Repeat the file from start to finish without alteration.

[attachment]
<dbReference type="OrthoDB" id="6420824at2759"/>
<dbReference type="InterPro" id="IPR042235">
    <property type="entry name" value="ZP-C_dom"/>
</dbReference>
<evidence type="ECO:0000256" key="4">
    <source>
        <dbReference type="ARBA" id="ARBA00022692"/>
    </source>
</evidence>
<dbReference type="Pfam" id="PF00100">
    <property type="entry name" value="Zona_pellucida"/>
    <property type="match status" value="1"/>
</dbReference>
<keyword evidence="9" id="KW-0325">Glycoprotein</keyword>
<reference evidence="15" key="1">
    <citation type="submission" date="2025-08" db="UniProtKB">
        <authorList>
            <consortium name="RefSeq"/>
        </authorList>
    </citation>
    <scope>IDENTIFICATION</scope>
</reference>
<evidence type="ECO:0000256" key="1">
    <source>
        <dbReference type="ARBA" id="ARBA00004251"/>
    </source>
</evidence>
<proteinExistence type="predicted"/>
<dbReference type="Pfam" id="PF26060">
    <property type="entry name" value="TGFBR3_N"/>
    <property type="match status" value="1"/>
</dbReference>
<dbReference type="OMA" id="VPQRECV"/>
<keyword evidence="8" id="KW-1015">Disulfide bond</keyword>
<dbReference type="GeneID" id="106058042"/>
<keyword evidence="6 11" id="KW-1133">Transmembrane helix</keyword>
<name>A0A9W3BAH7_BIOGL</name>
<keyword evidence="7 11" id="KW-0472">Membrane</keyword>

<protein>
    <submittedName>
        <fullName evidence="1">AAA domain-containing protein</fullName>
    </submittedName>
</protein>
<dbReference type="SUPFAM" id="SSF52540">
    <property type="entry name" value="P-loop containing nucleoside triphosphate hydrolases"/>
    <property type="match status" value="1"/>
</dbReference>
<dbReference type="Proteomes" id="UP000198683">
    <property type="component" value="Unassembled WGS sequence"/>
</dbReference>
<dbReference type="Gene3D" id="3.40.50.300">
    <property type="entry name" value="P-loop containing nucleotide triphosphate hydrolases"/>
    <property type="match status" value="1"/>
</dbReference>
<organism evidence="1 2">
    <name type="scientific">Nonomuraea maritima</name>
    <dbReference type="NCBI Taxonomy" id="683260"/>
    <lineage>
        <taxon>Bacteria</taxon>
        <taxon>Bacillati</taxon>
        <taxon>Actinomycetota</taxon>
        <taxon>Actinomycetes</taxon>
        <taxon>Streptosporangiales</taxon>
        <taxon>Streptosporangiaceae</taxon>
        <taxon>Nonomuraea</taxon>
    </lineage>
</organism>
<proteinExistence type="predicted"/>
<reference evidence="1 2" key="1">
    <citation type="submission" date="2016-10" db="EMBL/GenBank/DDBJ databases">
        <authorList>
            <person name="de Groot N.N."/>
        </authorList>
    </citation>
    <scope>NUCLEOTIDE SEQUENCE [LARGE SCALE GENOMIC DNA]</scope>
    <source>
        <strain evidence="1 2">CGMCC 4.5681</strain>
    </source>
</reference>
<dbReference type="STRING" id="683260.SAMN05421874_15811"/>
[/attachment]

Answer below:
<dbReference type="OrthoDB" id="6420824at2759"/>
<dbReference type="InterPro" id="IPR042235">
    <property type="entry name" value="ZP-C_dom"/>
</dbReference>
<evidence type="ECO:0000256" key="4">
    <source>
        <dbReference type="ARBA" id="ARBA00022692"/>
    </source>
</evidence>
<dbReference type="Pfam" id="PF00100">
    <property type="entry name" value="Zona_pellucida"/>
    <property type="match status" value="1"/>
</dbReference>
<keyword evidence="9" id="KW-0325">Glycoprotein</keyword>
<reference evidence="15" key="1">
    <citation type="submission" date="2025-08" db="UniProtKB">
        <authorList>
            <consortium name="RefSeq"/>
        </authorList>
    </citation>
    <scope>IDENTIFICATION</scope>
</reference>
<evidence type="ECO:0000256" key="1">
    <source>
        <dbReference type="ARBA" id="ARBA00004251"/>
    </source>
</evidence>
<proteinExistence type="predicted"/>
<dbReference type="Pfam" id="PF26060">
    <property type="entry name" value="TGFBR3_N"/>
    <property type="match status" value="1"/>
</dbReference>
<dbReference type="OMA" id="VPQRECV"/>
<keyword evidence="8" id="KW-1015">Disulfide bond</keyword>
<dbReference type="GeneID" id="106058042"/>
<keyword evidence="6 11" id="KW-1133">Transmembrane helix</keyword>
<name>A0A9W3BAH7_BIOGL</name>
<keyword evidence="7 11" id="KW-0472">Membrane</keyword>

<protein>
    <submittedName>
        <fullName evidence="1">AAA domain-containing protein</fullName>
    </submittedName>
</protein>
<dbReference type="SUPFAM" id="SSF52540">
    <property type="entry name" value="P-loop containing nucleoside triphosphate hydrolases"/>
    <property type="match status" value="1"/>
</dbReference>
<dbReference type="Proteomes" id="UP000198683">
    <property type="component" value="Unassembled WGS sequence"/>
</dbReference>
<dbReference type="Gene3D" id="3.40.50.300">
    <property type="entry name" value="P-loop containing nucleotide triphosphate hydrolases"/>
    <property type="match status" value="1"/>
</dbReference>
<organism evidence="1 2">
    <name type="scientific">Nonomuraea maritima</name>
    <dbReference type="NCBI Taxonomy" id="683260"/>
    <lineage>
        <taxon>Bacteria</taxon>
        <taxon>Bacillati</taxon>
        <taxon>Actinomycetota</taxon>
        <taxon>Actinomycetes</taxon>
        <taxon>Streptosporangiales</taxon>
        <taxon>Streptosporangiaceae</taxon>
        <taxon>Nonomuraea</taxon>
    </lineage>
</organism>
<proteinExistence type="predicted"/>
<reference evidence="1 2" key="1">
    <citation type="submission" date="2016-10" db="EMBL/GenBank/DDBJ databases">
        <authorList>
            <person name="de Groot N.N."/>
        </authorList>
    </citation>
    <scope>NUCLEOTIDE SEQUENCE [LARGE SCALE GENOMIC DNA]</scope>
    <source>
        <strain evidence="1 2">CGMCC 4.5681</strain>
    </source>
</reference>
<dbReference type="STRING" id="683260.SAMN05421874_15811"/>